With no solution in sight for the films dropped from the IFFI by the I&B ministry, experts weigh in on whether the government should be involved at all at film festivals.
Back in the 1970s, Satyajit Ray had complained about the process of getting a government sanctions to send films to send them to film festivals as “bureaucratic shilly-shallying.” Decades have passed since then and government measures have changed. What has not changed however is government interference into films. The two films, which were dropped at the International Film Festival of India (IFFI) by the information and broadcasting (I&B) ministry, stand testimony to this fact. With the makers joining their voices in protest; jury member Apurva Asrani has followed Sujoy Ghosh’s example and quit the jury.
With the upheavals around the festival showing no signs of abating, one wonders whether government intrusion at an international film festival is desirable at all. Steering committee member of IFFI, Anand Gandhi believes not. According to the filmmaker, the best way to improve the situation would be to create an autonomous body for the festival alone. “An autonomous body made of individuals who have spent recent years representing Indian cinema globally, young filmmakers, curators and film scholars who are recognised as the voice of cinema on a global platform could come together. If the ministry were to leave the decisions to them entirely, or at least, largely, then most certainly, we would have a far better festival than what we have at the moment. The body could even change the rules as they are now, so that they could negotiate the decisions taken. Cannes, Berlin, Venice, Toronto — you name the top 50 film festivals in the world and you won’t find a parallel among any of them in the world.”
S Durga poster
Filmmaker Avinash Das also condemns all government interference, calling it the principle reason for the stagnation of art and culture forums. “If one only takes a look at bodies like the Sahitya Akademi, one can see that they’re autonomous. And if one is to take a look at the ones run by the government, they are fraught with problems. Just put Mumbai Academy of Moving Image’s (MAMI) Mumbai Film Festival and IFFI side-by-side. MAMI is actually able to get more quality films to screen, simply because it doesn’t have as much government interference,” he elaborates. Avinash’s words can perhaps find further validation in the fact that MAMI had a screening of S Durga in their India Gold section — the same film that the I&B Ministry has dropped from the IFFI line-up without any explanation.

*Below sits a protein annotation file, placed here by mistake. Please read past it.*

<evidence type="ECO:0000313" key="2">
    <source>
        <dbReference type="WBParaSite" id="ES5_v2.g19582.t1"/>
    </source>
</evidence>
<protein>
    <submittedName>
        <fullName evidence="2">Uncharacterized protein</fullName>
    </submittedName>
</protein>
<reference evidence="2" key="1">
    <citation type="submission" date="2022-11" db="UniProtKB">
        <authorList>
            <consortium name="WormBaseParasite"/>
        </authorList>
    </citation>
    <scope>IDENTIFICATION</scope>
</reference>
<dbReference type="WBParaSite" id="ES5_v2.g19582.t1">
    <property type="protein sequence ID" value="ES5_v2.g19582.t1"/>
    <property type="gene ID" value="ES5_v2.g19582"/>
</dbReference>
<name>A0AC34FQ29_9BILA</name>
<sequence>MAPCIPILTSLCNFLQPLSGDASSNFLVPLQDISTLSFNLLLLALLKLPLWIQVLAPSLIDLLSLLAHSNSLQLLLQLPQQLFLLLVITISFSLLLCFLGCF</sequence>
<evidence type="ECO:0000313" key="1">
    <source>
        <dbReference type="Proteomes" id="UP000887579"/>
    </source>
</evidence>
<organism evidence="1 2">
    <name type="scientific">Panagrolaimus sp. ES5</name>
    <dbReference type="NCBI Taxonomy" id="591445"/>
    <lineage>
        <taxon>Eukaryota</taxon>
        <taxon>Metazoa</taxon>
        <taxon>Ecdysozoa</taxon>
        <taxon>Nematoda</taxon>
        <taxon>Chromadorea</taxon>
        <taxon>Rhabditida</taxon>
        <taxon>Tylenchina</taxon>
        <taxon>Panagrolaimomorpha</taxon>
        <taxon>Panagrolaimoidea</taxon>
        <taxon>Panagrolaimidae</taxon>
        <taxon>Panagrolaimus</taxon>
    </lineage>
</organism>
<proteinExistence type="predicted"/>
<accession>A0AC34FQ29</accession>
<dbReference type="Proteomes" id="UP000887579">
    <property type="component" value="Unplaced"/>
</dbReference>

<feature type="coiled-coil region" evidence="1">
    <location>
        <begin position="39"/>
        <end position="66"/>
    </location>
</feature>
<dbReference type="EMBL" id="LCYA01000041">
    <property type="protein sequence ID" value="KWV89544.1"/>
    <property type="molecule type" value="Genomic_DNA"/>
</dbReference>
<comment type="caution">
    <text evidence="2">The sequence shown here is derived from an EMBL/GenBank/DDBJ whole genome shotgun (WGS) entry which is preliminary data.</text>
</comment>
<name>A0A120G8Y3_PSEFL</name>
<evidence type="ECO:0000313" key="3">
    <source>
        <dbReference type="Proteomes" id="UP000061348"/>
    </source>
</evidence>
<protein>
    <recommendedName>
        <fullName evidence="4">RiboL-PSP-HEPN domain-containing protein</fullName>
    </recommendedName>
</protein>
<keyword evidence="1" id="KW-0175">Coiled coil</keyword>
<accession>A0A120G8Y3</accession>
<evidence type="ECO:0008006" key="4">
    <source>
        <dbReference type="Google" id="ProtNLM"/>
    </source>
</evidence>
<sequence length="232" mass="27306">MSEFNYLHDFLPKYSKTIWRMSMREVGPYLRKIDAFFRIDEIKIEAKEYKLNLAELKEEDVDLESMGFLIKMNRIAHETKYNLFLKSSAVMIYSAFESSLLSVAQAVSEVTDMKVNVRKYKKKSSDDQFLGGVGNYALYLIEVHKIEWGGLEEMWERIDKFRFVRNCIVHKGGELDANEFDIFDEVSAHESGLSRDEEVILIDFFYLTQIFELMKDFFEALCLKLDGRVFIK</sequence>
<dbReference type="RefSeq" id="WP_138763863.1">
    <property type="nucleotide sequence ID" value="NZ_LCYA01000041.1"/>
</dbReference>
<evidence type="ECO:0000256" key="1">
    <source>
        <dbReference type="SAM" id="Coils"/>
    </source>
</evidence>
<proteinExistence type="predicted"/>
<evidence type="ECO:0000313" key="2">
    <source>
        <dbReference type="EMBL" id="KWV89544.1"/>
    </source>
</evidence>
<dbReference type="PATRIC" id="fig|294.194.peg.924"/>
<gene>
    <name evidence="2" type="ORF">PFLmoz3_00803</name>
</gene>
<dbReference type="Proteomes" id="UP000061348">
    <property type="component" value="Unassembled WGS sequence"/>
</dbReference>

Convenor of the Preview Committee for IFFI, Vivek Agnihotri, however, sheds some light on the matter, claiming that two films would have been dropped either way. “Of the 153 films selected initially, the jury was to recommend 22 films to the ministry, which would then select 20 out of those. If not, S Durga and Nude, two other films would have been dropped and the jury would have a problem with those then,” shrugs the filmmaker.
“IFFI curates and compiles works from all across the world bringing together the best cinematic voices. Would we want to risk looking as though we (the BJP government) is muzzling artistic freedom?” asks preview board member and BJP politician Vani Tripathi Tikoo rhetorically.
She adds that though she is troubled that the jury members are upset at the turn of events, dissent is simply a part and parcel of democracy. “The voice of dissent is also an integral part of that beautiful fabric of India democracy. And we shall be hearing a lot of dissenting voices in the films that we’ve chosen for the panorama this year at IFFI,” she says.
Anand also admits that the matter is not as black and white as it seems. “In my interaction as a member of the steering committee with the ministry, I have seen a genuine effort on the ministry’s part to try and alleviate the calibre of discourse and to take small steps towards becoming a truly global film festival. I would like to have a deeper insight into what is happening and how best as citizens, as artistes and filmmakers of this country, how best we can help bridge the gaps right now that exist,” he signs off.
— With inputs from Subhash K Jha